Once again, the scope of the breach at the US Office of Personnel Management has been amended: OPM's press secretary Sam Schumach announced on Wednesday that "of the 21.5 million individuals whose Social Security Numbers and other sensitive information were impacted by the breach, the subset of individuals whose fingerprints have been stolen has increased from a total of approximately 1.1 million to approximately 5.6 million." If you're wondering how come they haven't discovered this fact sooner, it's because only now the "OPM and DoD identified archived records containing additional fingerprint data not previously analyzed." Schumach then tried to reassure potentially affected individuals: "Federal experts believe that, as of now, the ability to misuse fingerprint data is limited.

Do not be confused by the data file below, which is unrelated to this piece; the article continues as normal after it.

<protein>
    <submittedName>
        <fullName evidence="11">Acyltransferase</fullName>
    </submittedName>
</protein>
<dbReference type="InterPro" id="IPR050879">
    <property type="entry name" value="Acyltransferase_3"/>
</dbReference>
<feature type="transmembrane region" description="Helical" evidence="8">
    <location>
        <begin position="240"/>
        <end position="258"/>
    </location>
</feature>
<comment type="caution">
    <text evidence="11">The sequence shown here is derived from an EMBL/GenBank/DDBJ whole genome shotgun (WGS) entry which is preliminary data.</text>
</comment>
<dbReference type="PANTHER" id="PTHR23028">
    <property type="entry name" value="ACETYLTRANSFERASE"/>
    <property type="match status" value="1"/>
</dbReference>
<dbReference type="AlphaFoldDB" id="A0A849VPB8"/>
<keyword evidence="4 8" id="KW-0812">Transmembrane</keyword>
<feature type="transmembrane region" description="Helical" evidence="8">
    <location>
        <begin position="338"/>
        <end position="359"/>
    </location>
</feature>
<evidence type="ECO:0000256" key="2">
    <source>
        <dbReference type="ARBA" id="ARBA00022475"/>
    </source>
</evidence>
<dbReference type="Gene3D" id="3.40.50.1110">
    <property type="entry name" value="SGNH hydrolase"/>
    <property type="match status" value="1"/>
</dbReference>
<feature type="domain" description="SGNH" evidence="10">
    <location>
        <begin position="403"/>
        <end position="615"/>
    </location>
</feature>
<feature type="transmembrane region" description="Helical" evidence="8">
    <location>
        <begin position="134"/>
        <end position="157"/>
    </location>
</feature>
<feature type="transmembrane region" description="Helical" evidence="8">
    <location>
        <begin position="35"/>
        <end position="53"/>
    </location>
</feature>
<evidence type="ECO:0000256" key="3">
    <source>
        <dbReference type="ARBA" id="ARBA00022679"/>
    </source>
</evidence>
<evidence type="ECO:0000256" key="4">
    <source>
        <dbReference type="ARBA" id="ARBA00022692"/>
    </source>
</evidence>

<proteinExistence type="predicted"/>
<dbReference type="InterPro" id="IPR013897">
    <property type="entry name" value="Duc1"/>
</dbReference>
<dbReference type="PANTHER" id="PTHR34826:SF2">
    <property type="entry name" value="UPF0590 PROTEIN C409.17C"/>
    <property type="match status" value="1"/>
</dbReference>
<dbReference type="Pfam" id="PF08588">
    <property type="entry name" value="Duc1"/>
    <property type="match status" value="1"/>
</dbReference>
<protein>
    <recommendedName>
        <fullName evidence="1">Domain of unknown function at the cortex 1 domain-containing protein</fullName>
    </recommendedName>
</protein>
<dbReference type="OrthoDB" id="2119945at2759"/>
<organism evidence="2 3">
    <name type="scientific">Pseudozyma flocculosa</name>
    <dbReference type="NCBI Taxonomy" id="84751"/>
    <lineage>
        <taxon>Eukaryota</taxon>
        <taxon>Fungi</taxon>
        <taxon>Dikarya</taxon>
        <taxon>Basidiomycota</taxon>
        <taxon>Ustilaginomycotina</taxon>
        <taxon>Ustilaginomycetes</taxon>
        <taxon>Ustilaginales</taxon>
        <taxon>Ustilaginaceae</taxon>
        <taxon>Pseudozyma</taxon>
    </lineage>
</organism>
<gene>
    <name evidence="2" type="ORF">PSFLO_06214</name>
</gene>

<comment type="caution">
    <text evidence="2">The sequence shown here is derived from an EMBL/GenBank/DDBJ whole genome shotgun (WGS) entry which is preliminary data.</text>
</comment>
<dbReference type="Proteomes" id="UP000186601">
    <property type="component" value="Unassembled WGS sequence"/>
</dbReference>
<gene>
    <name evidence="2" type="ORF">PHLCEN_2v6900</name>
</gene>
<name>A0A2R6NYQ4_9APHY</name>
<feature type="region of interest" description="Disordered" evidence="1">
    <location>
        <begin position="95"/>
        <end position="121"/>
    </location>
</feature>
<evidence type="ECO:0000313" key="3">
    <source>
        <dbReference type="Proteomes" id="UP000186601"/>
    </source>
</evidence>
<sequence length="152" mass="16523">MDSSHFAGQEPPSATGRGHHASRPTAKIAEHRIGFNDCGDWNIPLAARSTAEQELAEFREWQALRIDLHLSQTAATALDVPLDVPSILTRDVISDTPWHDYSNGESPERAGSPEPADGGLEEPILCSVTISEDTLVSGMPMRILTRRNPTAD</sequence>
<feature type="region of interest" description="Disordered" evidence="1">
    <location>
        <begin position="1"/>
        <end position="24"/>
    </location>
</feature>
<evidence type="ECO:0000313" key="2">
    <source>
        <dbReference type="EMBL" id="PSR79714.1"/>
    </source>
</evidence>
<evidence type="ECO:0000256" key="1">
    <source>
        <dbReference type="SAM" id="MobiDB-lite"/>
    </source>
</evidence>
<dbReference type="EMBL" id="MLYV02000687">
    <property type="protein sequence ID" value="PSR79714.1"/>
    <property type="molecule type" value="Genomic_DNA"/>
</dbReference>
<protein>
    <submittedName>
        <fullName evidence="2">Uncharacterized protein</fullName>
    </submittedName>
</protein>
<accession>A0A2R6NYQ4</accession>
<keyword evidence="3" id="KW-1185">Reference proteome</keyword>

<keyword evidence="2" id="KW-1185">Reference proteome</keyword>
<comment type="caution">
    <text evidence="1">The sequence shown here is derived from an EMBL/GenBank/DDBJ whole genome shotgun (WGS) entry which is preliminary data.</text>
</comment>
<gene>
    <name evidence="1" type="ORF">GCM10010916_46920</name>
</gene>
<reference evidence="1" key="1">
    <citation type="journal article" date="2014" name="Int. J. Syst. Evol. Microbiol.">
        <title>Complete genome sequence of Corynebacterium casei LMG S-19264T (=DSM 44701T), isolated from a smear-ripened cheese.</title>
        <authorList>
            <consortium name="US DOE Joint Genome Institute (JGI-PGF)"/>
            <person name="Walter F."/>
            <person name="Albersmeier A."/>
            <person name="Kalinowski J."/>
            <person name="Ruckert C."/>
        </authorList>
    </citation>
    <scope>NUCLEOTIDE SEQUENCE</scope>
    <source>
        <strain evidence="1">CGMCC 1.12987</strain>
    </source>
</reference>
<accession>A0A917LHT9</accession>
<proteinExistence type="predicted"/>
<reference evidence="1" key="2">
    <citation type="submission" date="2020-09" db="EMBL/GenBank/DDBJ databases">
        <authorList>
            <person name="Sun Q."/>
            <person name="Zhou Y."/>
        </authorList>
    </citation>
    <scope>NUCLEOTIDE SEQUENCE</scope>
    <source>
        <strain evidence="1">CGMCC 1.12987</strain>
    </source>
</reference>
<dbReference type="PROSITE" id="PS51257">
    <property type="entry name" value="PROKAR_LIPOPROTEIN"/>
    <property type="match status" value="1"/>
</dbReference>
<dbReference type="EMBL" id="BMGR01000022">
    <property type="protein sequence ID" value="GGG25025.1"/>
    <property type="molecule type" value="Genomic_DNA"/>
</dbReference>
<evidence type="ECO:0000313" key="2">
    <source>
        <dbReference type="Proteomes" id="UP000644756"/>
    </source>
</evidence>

The U.S. Department of Commerce's National Institute of Standards and Technology (NIST) will award $3.6 million for three pilot projects designed to make online transactions more secure and privacy-enhancing for healthcare, government services, transportation and the Internet of Things.
As the 2016 presidential race heats up, Wakefield Research examined American perceptions of the threat of political hacking, and which of the leading U.S.
Vormetric did a survey on how Americans view "backdoor" access by government entities to the encrypted data of private businesses.
Mobile devices are extremely prevalent in federal agencies, even within those that purport to have policies prohibiting the use of them.
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